Further deepening the issue of the need for African people to achieve black power over our black lives, InPDUM militant Kennethia Miller declared:
 
“We think it’s extremely urgent that we hold the Black People’s Grand Jury and build a campaign for black community control of the police. As a mother I am outraged and deeply concerned about the ongoing law enforcement-based violence that’s taken the lives of our children.”
 
Most Africans who do not understand the significance of the Black People’s Grand Jury are people who do not assume that African people ourselves must struggle against our colonial domination by white power. Often these are people who do not want independent black political power, but instead rely on a struggle against “racism,” the effort to “fix” or perfect American white power.
 
Others don’t see the significance of the Black People’s Grand Jury because of what they assume is the impotence of the community to do anything to implement the decision of our grand jury.
 
It is the responsibility of our Party to intervene in life, to take science into the mass struggles of the people and provide leadership that goes beyond the moment.
 
An understanding of the State
 
We have to educate our people about the State, the instrument of coercion that protects the current system. This instrument of coercion includes the police, courts, prisons, etc. The State is something that was introduced into human society at the time when society became split between haves and have-nots and those who have do so at the expense of those who have-not.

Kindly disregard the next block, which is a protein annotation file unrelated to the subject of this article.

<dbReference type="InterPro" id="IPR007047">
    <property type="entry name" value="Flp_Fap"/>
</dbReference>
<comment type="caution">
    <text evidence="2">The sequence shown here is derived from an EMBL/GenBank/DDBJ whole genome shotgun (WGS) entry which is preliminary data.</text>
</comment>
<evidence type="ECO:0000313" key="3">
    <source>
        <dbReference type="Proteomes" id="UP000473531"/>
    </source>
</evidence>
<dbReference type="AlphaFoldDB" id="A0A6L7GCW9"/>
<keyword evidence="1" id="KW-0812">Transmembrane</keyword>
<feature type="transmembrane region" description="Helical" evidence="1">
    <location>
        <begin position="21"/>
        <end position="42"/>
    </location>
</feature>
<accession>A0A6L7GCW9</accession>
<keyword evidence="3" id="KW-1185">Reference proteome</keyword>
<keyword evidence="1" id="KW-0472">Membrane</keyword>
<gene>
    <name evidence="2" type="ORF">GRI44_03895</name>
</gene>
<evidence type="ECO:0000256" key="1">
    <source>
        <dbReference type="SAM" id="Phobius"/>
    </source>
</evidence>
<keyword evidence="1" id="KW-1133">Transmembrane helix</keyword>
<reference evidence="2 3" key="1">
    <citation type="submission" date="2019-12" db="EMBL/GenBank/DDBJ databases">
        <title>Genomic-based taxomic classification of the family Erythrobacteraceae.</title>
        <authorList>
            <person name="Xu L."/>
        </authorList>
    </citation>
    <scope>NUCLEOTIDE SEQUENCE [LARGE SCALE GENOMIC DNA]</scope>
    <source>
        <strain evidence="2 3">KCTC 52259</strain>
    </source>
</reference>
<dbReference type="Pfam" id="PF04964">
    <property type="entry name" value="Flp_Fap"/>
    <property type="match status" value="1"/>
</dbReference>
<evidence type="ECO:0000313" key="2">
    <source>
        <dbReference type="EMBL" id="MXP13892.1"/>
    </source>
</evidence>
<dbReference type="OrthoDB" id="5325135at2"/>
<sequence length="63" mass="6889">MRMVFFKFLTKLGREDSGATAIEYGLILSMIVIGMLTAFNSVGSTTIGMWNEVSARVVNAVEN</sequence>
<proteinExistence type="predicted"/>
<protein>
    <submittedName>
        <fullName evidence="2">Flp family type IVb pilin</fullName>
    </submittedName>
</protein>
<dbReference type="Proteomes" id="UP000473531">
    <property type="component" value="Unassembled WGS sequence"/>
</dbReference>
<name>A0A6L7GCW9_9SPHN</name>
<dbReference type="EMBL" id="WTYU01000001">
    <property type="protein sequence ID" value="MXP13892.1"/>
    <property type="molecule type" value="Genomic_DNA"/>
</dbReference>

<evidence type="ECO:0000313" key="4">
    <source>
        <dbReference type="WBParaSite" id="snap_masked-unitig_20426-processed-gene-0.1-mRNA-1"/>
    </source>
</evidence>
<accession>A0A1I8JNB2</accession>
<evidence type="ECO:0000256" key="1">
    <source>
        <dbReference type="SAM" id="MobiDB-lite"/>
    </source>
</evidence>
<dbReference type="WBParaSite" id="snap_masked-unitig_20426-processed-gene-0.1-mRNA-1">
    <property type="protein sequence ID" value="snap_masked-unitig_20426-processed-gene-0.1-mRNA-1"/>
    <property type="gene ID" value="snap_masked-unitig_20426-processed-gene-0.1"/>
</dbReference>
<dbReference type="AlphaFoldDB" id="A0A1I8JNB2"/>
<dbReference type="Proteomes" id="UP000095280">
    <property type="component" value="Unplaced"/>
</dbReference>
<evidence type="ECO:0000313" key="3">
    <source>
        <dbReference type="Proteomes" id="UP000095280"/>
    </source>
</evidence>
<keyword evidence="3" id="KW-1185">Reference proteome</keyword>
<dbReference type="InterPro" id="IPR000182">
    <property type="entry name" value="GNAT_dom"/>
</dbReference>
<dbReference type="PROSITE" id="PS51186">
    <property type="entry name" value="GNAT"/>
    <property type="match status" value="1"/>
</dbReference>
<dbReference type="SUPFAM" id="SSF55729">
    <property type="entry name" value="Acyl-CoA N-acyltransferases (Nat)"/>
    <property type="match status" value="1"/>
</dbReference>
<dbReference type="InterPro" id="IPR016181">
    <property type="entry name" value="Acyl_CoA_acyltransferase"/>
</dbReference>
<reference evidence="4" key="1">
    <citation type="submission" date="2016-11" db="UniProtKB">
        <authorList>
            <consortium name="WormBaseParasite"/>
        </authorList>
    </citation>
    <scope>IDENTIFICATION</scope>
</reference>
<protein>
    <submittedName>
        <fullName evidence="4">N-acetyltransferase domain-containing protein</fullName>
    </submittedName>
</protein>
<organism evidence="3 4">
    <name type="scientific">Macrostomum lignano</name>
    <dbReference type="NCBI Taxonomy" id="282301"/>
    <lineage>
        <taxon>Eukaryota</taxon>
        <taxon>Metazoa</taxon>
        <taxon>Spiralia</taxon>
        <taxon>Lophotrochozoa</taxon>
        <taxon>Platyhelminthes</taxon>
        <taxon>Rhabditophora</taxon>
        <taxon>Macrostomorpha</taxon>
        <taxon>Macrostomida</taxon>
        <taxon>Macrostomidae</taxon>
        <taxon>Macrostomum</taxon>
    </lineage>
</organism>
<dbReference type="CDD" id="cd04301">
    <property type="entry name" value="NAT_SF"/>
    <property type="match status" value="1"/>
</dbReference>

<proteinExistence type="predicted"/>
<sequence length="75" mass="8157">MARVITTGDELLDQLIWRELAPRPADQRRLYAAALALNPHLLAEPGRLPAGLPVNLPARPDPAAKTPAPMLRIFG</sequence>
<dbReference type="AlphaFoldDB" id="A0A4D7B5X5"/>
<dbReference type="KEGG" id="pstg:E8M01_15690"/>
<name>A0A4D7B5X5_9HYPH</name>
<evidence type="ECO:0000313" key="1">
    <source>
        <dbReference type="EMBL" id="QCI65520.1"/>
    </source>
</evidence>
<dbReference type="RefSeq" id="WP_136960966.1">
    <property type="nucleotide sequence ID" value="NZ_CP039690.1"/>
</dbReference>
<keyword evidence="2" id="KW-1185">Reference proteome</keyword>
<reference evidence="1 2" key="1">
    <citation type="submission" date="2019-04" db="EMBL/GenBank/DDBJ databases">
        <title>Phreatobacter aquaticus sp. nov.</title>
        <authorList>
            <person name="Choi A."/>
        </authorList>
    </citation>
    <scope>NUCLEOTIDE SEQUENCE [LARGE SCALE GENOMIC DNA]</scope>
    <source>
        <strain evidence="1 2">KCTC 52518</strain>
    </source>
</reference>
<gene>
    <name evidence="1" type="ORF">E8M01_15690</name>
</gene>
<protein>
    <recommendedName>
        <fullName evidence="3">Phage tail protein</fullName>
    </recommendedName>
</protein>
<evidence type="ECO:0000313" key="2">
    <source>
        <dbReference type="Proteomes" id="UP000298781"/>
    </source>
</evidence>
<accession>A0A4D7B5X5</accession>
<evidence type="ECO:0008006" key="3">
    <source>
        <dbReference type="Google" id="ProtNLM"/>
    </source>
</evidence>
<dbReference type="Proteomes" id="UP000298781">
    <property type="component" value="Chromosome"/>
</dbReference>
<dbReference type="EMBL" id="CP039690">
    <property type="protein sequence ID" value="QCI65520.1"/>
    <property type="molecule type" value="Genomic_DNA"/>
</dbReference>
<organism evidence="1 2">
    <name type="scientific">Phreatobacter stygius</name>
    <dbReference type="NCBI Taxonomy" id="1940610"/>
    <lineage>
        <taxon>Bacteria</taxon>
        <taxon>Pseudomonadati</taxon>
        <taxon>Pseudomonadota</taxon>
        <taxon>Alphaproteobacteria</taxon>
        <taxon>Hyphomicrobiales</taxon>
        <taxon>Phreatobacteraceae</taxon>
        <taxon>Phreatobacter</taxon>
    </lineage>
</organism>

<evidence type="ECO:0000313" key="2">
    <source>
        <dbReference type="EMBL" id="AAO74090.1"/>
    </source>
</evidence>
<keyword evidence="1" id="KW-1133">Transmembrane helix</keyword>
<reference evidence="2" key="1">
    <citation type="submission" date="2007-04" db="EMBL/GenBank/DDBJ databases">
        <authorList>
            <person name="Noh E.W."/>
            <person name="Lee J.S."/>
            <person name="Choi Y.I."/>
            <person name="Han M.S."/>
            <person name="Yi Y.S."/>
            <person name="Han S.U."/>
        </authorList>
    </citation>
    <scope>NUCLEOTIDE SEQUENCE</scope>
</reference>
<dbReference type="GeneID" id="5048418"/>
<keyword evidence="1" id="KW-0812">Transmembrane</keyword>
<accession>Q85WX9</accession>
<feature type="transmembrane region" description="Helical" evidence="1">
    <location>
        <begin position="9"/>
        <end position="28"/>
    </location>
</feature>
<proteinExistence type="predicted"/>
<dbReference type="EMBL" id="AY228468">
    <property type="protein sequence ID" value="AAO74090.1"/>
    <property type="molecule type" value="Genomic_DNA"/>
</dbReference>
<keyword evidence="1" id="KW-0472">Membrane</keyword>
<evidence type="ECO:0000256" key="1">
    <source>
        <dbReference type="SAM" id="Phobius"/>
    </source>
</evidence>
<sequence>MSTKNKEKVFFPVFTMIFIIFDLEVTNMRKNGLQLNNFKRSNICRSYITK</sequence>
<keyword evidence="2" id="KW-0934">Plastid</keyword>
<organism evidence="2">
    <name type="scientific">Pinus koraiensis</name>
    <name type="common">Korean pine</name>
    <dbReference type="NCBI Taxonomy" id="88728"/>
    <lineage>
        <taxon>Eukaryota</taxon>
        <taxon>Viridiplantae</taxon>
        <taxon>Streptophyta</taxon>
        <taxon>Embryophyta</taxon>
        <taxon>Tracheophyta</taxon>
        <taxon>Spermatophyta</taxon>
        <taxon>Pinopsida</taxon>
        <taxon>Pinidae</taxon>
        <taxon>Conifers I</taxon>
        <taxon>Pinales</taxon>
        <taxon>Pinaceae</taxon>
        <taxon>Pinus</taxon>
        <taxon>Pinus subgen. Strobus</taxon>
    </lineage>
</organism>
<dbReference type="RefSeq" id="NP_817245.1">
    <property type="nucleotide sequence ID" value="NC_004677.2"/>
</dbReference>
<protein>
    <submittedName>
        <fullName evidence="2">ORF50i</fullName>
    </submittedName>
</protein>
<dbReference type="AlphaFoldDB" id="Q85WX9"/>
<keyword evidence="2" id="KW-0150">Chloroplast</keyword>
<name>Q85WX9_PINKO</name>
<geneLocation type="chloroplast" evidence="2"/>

The State is necessary to prevent the have-nots from taking their resources back from those who have. For our people to be free it is not enough to call on the system to be more understanding; we must have revolution that will destroy the State of the oppressor and replace it with a new State of those who have been oppressed and exploited.
 
While there are millions of Africans currently in motion around the issue of the colonial State, even those who consider themselves revolutionaries don’t necessarily understand that revolution is a process, not an event.
 
Black People's Grand Jury gives movement definition
 
Our work with the Black People’s Grand Jury is designed to give the growing mass movement some kind of definition beyond just holding demonstrations. It is also designed to take the struggle beyond the philosophical idealist notion of a fight against “racism,” the ideas in the heads of white people.
 
The Black People’s Grand Jury is our instrument to win Africans to an understanding of the State and the fact that Africans can and should also wield State power that replaces the colonial white people’s State power that dominates our lives.
 
We are also demanding Black Community Control of the Police. This demand, along with the Black People’s Grand Jury contributes to creation of a political direction of struggles to fight and win against colonialism.
 
Prosecutors that include lawyers from our movement and the St. Louis County area will conduct the two-day process. Grand jurors will also be chosen from the Ferguson-St. Louis community.
 
They will be people who are truly peers of Michael Brown and have an understanding of the conditions shared by Brown and most Africans in the U.S.
 
Witnesses to the Mike Brown assassination are being vigorously pursued, but the transcript from the St. Louis County grand jury will fill in the pertinent information when witnesses are not available.
 
By The Burning Spear press time, subpoenas will have been served to Darren Wilson, Brown’s killer, as well as Robert McCullough the county prosecutors and others.

 

Build the Black People’s Grand Jury!